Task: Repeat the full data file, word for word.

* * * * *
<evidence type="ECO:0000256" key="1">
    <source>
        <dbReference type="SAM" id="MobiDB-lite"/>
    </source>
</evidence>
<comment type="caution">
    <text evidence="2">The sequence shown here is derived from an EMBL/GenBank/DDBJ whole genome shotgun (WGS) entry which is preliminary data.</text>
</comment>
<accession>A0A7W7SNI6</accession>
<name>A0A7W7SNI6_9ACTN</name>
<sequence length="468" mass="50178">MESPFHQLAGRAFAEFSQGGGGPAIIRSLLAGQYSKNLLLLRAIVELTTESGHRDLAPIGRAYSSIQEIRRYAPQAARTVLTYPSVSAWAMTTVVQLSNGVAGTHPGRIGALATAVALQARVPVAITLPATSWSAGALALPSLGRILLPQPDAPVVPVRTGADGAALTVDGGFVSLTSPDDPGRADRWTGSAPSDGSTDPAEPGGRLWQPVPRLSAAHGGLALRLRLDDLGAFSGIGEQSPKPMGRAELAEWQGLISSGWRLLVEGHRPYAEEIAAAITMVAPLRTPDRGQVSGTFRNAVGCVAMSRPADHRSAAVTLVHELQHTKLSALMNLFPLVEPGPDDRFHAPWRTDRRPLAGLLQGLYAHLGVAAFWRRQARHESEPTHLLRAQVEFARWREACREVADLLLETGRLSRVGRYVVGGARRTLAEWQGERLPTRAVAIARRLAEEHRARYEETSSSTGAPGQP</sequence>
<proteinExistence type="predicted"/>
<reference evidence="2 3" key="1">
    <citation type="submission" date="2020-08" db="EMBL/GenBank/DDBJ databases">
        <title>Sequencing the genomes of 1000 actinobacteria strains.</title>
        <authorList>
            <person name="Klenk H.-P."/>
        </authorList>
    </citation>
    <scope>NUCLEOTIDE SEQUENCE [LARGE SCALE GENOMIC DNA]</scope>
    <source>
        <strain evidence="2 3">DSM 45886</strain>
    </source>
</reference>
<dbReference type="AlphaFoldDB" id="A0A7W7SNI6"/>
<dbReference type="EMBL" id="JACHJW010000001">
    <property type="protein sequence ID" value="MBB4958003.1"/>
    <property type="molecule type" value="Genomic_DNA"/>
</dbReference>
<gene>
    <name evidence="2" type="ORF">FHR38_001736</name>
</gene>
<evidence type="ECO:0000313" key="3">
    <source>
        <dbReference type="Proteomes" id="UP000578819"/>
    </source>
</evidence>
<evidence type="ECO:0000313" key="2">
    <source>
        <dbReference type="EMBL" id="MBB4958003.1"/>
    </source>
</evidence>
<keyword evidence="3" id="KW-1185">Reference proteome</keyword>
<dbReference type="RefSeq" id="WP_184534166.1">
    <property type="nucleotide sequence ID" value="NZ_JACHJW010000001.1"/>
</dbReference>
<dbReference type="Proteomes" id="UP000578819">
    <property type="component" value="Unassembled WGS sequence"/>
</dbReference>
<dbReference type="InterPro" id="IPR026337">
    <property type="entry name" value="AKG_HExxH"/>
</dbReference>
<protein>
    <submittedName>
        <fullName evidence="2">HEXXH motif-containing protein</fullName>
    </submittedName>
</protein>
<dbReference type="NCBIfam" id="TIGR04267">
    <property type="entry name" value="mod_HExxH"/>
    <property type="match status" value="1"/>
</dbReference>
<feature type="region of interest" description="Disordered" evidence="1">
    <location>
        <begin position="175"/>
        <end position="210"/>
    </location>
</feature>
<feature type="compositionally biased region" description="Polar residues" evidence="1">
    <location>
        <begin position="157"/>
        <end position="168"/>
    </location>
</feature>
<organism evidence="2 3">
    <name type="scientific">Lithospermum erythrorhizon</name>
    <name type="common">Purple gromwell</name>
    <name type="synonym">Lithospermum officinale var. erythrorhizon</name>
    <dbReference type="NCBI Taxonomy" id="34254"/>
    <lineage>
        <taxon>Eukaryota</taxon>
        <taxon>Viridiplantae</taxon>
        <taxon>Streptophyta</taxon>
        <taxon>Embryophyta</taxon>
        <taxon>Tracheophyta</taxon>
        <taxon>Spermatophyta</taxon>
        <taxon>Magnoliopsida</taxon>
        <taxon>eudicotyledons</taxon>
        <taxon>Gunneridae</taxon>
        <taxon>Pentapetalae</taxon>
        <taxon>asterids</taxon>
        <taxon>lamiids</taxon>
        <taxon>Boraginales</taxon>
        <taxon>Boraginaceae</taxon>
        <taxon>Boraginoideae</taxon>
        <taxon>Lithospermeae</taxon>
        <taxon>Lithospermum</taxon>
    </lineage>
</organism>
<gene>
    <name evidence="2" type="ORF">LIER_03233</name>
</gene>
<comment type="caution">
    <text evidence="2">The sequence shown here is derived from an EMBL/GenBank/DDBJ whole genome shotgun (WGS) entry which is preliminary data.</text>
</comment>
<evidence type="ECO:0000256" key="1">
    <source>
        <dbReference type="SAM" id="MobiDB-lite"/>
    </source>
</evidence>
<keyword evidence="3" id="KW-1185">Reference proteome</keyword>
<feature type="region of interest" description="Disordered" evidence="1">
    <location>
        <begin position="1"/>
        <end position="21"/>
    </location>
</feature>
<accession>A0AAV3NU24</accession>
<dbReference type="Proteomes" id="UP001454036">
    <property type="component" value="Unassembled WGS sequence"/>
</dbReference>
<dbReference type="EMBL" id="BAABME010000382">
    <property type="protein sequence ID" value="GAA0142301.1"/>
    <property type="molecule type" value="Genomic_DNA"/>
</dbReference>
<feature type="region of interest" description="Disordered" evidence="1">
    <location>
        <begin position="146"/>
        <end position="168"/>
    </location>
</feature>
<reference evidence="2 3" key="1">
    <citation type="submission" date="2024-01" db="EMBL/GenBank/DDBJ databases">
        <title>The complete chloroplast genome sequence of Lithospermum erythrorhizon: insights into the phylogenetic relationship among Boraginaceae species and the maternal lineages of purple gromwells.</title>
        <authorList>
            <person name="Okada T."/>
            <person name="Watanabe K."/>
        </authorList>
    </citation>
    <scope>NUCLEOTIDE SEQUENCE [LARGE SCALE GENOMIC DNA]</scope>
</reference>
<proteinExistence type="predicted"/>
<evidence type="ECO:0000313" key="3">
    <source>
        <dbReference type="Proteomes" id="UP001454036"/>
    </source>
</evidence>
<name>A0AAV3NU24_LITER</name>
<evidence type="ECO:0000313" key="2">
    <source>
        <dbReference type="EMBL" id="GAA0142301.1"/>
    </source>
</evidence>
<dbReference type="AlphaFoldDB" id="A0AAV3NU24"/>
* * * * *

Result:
<evidence type="ECO:0000256" key="1">
    <source>
        <dbReference type="SAM" id="MobiDB-lite"/>
    </source>
</evidence>
<comment type="caution">
    <text evidence="2">The sequence shown here is derived from an EMBL/GenBank/DDBJ whole genome shotgun (WGS) entry which is preliminary data.</text>
</comment>
<accession>A0A7W7SNI6</accession>
<name>A0A7W7SNI6_9ACTN</name>
<sequence length="468" mass="50178">MESPFHQLAGRAFAEFSQGGGGPAIIRSLLAGQYSKNLLLLRAIVELTTESGHRDLAPIGRAYSSIQEIRRYAPQAARTVLTYPSVSAWAMTTVVQLSNGVAGTHPGRIGALATAVALQARVPVAITLPATSWSAGALALPSLGRILLPQPDAPVVPVRTGADGAALTVDGGFVSLTSPDDPGRADRWTGSAPSDGSTDPAEPGGRLWQPVPRLSAAHGGLALRLRLDDLGAFSGIGEQSPKPMGRAELAEWQGLISSGWRLLVEGHRPYAEEIAAAITMVAPLRTPDRGQVSGTFRNAVGCVAMSRPADHRSAAVTLVHELQHTKLSALMNLFPLVEPGPDDRFHAPWRTDRRPLAGLLQGLYAHLGVAAFWRRQARHESEPTHLLRAQVEFARWREACREVADLLLETGRLSRVGRYVVGGARRTLAEWQGERLPTRAVAIARRLAEEHRARYEETSSSTGAPGQP</sequence>
<proteinExistence type="predicted"/>
<reference evidence="2 3" key="1">
    <citation type="submission" date="2020-08" db="EMBL/GenBank/DDBJ databases">
        <title>Sequencing the genomes of 1000 actinobacteria strains.</title>
        <authorList>
            <person name="Klenk H.-P."/>
        </authorList>
    </citation>
    <scope>NUCLEOTIDE SEQUENCE [LARGE SCALE GENOMIC DNA]</scope>
    <source>
        <strain evidence="2 3">DSM 45886</strain>
    </source>
</reference>
<dbReference type="AlphaFoldDB" id="A0A7W7SNI6"/>
<dbReference type="EMBL" id="JACHJW010000001">
    <property type="protein sequence ID" value="MBB4958003.1"/>
    <property type="molecule type" value="Genomic_DNA"/>
</dbReference>
<gene>
    <name evidence="2" type="ORF">FHR38_001736</name>
</gene>
<evidence type="ECO:0000313" key="3">
    <source>
        <dbReference type="Proteomes" id="UP000578819"/>
    </source>
</evidence>
<evidence type="ECO:0000313" key="2">
    <source>
        <dbReference type="EMBL" id="MBB4958003.1"/>
    </source>
</evidence>
<keyword evidence="3" id="KW-1185">Reference proteome</keyword>
<dbReference type="RefSeq" id="WP_184534166.1">
    <property type="nucleotide sequence ID" value="NZ_JACHJW010000001.1"/>
</dbReference>
<dbReference type="Proteomes" id="UP000578819">
    <property type="component" value="Unassembled WGS sequence"/>
</dbReference>
<dbReference type="InterPro" id="IPR026337">
    <property type="entry name" value="AKG_HExxH"/>
</dbReference>
<protein>
    <submittedName>
        <fullName evidence="2">HEXXH motif-containing protein</fullName>
    </submittedName>
</protein>
<dbReference type="NCBIfam" id="TIGR04267">
    <property type="entry name" value="mod_HExxH"/>
    <property type="match status" value="1"/>
</dbReference>
<feature type="region of interest" description="Disordered" evidence="1">
    <location>
        <begin position="175"/>
        <end position="210"/>
    </location>
</feature>
<feature type="compositionally biased region" description="Polar residues" evidence="1">
    <location>
        <begin position="157"/>
        <end position="168"/>
    </location>
</feature>
<organism evidence="2 3">
    <name type="scientific">Lithospermum erythrorhizon</name>
    <name type="common">Purple gromwell</name>
    <name type="synonym">Lithospermum officinale var. erythrorhizon</name>
    <dbReference type="NCBI Taxonomy" id="34254"/>
    <lineage>
        <taxon>Eukaryota</taxon>
        <taxon>Viridiplantae</taxon>
        <taxon>Streptophyta</taxon>
        <taxon>Embryophyta</taxon>
        <taxon>Tracheophyta</taxon>
        <taxon>Spermatophyta</taxon>
        <taxon>Magnoliopsida</taxon>
        <taxon>eudicotyledons</taxon>
        <taxon>Gunneridae</taxon>
        <taxon>Pentapetalae</taxon>
        <taxon>asterids</taxon>
        <taxon>lamiids</taxon>
        <taxon>Boraginales</taxon>
        <taxon>Boraginaceae</taxon>
        <taxon>Boraginoideae</taxon>
        <taxon>Lithospermeae</taxon>
        <taxon>Lithospermum</taxon>
    </lineage>
</organism>
<gene>
    <name evidence="2" type="ORF">LIER_03233</name>
</gene>
<comment type="caution">
    <text evidence="2">The sequence shown here is derived from an EMBL/GenBank/DDBJ whole genome shotgun (WGS) entry which is preliminary data.</text>
</comment>
<evidence type="ECO:0000256" key="1">
    <source>
        <dbReference type="SAM" id="MobiDB-lite"/>
    </source>
</evidence>
<keyword evidence="3" id="KW-1185">Reference proteome</keyword>
<feature type="region of interest" description="Disordered" evidence="1">
    <location>
        <begin position="1"/>
        <end position="21"/>
    </location>
</feature>
<accession>A0AAV3NU24</accession>
<dbReference type="Proteomes" id="UP001454036">
    <property type="component" value="Unassembled WGS sequence"/>
</dbReference>
<dbReference type="EMBL" id="BAABME010000382">
    <property type="protein sequence ID" value="GAA0142301.1"/>
    <property type="molecule type" value="Genomic_DNA"/>
</dbReference>
<feature type="region of interest" description="Disordered" evidence="1">
    <location>
        <begin position="146"/>
        <end position="168"/>
    </location>
</feature>
<reference evidence="2 3" key="1">
    <citation type="submission" date="2024-01" db="EMBL/GenBank/DDBJ databases">
        <title>The complete chloroplast genome sequence of Lithospermum erythrorhizon: insights into the phylogenetic relationship among Boraginaceae species and the maternal lineages of purple gromwells.</title>
        <authorList>
            <person name="Okada T."/>
            <person name="Watanabe K."/>
        </authorList>
    </citation>
    <scope>NUCLEOTIDE SEQUENCE [LARGE SCALE GENOMIC DNA]</scope>
</reference>
<proteinExistence type="predicted"/>
<evidence type="ECO:0000313" key="3">
    <source>
        <dbReference type="Proteomes" id="UP001454036"/>
    </source>
</evidence>
<name>A0AAV3NU24_LITER</name>
<evidence type="ECO:0000313" key="2">
    <source>
        <dbReference type="EMBL" id="GAA0142301.1"/>
    </source>
</evidence>
<dbReference type="AlphaFoldDB" id="A0AAV3NU24"/>